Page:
Government COVID-19 support – roundup

Government-COVID-19-support roundup

Below is a roundup of changes to government support information generally and for businesses, employers and the self-employed.

Self-Employment Income Support Scheme (SEISS)

The online service for the fourth grant is now available. The Self-Employed Income Support Scheme (SEISS) has been extended to September 2021 and details of claims for the fourth grant have now been released. This fourth grant covers February, March and April 2021. There will then be a fifth grant covering May to September 2021.

The latest grant allows the self-employed to claim 80% of their average profits for the period up to 2019/20 and is again limited to £2,500 a month.

Like the Coronavirus Job Retention Scheme (CJRS) there are lots of conditions that need to be satisfied, such as being self-employed in 2019/20 and continuing to trade in 2020/21 or would be doing so if it the business had not been impacted by coronavirus.

In order to be able to make a successful claim, the self-employed profits in 2019/20 must not exceed £50,000 and must be more than 50% of the individual’s total income. If that test is not met, then the same £50,000 and 50% tests are applied to average profits and total income over the four years (or shorter period) to 5 April 2020. This means that those who commenced trading in 2019/20 will now potentially be eligible for SEISS grants, having not previously qualified for the first three grants.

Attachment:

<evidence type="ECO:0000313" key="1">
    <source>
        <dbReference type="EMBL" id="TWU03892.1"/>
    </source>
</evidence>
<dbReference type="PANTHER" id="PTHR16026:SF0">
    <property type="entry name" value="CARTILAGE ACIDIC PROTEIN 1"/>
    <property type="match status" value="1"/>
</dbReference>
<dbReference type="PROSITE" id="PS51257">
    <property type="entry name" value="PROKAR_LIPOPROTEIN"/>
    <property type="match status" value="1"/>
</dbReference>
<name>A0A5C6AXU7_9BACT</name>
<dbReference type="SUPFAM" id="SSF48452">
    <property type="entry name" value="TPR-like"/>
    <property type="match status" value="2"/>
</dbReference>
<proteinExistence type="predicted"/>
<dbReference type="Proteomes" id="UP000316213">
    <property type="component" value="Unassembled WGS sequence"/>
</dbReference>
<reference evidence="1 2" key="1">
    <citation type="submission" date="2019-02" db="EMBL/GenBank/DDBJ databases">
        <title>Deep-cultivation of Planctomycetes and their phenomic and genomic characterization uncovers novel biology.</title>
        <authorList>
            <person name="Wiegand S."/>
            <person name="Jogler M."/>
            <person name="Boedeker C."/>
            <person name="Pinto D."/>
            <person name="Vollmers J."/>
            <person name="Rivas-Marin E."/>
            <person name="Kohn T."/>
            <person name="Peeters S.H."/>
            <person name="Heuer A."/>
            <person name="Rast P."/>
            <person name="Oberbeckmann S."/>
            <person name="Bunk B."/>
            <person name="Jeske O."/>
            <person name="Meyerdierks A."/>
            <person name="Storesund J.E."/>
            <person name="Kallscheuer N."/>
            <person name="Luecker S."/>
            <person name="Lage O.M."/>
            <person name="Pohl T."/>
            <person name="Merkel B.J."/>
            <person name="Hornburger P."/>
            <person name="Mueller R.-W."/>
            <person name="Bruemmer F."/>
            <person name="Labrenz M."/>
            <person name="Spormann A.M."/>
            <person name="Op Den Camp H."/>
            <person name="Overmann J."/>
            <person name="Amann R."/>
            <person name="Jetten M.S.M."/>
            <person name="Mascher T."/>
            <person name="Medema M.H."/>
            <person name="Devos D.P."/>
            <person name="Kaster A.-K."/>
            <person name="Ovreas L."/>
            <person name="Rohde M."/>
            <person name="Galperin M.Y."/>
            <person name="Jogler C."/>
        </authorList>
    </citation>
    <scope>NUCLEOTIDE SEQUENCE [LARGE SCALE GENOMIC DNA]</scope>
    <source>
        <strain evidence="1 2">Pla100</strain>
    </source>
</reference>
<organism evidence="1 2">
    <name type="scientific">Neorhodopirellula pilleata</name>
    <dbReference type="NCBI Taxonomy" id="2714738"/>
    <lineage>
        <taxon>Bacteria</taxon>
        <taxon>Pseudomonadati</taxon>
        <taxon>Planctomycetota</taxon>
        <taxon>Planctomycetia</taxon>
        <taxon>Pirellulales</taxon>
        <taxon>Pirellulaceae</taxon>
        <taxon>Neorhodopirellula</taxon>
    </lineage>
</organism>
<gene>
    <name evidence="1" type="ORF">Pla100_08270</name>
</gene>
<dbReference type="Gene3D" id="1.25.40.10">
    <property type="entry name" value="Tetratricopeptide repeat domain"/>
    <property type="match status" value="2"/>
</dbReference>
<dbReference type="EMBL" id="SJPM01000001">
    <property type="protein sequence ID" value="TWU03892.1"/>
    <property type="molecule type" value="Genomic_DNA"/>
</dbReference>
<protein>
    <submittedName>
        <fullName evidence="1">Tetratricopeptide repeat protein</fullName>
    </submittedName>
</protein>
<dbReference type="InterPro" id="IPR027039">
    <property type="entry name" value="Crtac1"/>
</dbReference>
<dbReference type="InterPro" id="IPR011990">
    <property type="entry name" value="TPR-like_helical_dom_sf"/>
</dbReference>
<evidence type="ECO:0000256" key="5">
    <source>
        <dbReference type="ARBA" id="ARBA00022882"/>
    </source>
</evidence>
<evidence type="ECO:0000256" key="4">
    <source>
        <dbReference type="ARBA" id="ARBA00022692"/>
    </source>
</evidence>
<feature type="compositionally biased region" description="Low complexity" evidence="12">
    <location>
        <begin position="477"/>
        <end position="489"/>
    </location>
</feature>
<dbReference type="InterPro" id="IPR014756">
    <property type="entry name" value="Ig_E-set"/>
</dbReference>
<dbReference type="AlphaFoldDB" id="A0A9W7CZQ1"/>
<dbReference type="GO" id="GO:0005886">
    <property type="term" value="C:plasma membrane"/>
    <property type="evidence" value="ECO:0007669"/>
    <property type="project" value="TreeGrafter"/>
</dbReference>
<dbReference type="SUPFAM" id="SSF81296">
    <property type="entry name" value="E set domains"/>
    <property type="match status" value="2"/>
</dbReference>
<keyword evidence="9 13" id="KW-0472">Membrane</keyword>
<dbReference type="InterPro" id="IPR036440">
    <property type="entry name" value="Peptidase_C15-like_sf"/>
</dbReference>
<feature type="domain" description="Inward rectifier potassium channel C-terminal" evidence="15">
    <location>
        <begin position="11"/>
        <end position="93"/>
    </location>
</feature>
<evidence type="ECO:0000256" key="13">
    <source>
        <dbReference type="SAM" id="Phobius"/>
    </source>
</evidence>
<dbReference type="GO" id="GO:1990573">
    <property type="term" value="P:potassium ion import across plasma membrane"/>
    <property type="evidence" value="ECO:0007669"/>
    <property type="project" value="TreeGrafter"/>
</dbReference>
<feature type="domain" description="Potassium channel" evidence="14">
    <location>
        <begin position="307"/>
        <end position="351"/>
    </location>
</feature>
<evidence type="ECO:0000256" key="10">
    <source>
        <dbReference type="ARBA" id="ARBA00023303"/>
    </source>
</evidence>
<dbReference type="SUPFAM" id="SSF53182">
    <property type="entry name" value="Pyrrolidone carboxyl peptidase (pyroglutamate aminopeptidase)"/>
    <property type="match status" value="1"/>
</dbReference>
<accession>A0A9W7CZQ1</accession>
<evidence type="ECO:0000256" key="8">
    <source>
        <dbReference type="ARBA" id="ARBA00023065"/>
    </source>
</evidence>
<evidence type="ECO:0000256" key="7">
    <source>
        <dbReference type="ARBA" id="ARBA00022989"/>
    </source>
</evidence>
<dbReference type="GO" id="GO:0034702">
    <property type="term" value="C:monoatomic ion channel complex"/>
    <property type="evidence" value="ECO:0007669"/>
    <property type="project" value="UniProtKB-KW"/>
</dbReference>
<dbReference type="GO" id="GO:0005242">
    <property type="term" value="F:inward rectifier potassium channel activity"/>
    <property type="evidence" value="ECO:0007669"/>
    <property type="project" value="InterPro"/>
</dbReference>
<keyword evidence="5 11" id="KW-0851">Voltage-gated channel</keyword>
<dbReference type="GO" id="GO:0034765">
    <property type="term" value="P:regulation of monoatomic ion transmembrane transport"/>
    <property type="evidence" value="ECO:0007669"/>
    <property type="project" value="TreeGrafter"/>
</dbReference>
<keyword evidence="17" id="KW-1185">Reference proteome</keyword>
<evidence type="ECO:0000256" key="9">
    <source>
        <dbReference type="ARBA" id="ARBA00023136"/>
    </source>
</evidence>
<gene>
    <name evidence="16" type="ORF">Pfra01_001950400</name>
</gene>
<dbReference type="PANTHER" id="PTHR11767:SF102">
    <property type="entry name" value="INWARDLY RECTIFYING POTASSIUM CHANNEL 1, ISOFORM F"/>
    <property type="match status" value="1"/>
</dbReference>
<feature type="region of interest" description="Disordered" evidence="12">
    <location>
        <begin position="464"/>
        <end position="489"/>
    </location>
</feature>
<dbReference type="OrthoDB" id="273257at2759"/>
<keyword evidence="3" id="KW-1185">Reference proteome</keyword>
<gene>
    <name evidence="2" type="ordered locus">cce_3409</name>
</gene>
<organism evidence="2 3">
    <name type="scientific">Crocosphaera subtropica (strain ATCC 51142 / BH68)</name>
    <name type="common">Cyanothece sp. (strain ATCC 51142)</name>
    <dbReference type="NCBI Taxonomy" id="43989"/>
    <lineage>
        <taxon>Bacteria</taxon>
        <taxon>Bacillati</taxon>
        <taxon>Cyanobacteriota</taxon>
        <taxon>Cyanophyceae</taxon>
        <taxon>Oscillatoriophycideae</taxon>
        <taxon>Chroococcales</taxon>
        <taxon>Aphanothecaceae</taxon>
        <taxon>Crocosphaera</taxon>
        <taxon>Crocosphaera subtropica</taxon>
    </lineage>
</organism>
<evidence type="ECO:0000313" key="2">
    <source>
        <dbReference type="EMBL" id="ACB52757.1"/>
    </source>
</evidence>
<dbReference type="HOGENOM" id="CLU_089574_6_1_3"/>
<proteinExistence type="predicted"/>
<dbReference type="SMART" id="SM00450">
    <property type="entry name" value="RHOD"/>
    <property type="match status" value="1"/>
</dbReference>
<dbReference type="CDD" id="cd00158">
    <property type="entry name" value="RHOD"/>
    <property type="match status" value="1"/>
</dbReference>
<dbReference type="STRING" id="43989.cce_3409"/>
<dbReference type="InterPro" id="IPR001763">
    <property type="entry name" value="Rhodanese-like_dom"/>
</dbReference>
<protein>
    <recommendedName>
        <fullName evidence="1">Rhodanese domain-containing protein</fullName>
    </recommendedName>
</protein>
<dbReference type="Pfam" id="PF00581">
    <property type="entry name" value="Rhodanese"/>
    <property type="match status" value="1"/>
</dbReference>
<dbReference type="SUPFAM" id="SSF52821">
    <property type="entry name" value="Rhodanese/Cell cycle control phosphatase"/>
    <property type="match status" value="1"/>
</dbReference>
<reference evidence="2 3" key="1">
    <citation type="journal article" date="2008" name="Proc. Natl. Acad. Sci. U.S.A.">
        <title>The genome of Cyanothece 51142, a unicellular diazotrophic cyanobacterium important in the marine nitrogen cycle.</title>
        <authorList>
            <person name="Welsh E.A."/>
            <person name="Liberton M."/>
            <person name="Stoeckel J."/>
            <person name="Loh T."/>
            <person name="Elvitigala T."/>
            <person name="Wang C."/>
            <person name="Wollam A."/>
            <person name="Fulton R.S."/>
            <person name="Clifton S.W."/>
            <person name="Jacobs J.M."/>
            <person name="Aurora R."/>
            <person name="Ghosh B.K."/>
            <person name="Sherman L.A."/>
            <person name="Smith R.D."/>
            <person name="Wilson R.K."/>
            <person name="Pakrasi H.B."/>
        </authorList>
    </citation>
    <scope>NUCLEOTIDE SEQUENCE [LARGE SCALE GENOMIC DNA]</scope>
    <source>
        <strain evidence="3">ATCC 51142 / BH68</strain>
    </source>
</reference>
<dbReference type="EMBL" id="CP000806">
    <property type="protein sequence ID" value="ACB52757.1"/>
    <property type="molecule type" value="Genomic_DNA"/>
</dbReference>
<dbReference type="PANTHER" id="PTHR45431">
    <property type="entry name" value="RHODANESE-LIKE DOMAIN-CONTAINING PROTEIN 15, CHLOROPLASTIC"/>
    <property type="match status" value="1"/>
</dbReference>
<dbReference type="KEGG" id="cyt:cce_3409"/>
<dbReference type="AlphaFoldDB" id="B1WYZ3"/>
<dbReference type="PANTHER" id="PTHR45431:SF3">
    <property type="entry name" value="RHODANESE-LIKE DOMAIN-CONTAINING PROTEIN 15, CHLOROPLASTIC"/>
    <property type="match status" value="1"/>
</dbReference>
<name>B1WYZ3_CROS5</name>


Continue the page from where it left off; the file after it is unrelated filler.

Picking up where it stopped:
Although we cannot make the claim on your behalf, we can help you determine whether you are eligible and assist you with your claim if required.

Conditions for the fifth grant will be linked to a reduction in business turnover. Self-employed individuals whose turnover has fallen by 30% or more will continue to receive the full grant worth 80% of three months’ average trading profits, capped at £7,500. People whose turnover has fallen by less than 30% will receive a 30% grant, capped at £2,850. We are still awaiting further details of the fifth grant calculation.

See: Click here to find out if you can claim a grant through the Self-Employment Income Support Scheme – GOV.UK (